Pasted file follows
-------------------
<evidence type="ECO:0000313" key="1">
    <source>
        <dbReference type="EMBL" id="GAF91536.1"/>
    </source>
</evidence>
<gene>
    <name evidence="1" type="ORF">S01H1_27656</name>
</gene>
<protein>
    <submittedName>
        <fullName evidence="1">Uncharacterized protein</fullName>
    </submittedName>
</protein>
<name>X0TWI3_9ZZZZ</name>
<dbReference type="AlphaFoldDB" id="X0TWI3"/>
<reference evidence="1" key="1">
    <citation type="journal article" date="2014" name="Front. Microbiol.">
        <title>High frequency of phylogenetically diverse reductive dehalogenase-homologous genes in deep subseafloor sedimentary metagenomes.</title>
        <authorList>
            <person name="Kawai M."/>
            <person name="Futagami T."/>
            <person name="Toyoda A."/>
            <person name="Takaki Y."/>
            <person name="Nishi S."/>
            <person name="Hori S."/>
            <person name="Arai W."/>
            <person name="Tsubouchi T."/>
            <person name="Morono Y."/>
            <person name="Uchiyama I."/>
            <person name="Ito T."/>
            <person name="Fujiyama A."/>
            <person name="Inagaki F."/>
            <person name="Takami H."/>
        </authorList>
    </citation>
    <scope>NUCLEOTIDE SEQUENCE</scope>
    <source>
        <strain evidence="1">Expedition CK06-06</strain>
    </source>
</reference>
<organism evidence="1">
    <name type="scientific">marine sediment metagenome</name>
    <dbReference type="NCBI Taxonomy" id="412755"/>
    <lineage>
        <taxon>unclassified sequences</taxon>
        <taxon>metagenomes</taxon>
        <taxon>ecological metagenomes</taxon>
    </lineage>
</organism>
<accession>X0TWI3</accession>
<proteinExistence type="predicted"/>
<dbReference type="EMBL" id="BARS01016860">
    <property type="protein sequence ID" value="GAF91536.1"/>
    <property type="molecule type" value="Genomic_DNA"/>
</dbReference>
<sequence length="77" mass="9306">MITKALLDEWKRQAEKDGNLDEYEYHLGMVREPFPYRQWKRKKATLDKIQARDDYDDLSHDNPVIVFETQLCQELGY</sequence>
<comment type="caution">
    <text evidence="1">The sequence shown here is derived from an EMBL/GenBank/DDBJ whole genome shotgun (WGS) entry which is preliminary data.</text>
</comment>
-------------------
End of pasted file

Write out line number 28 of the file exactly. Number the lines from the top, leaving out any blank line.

            <person name="Morono Y."/>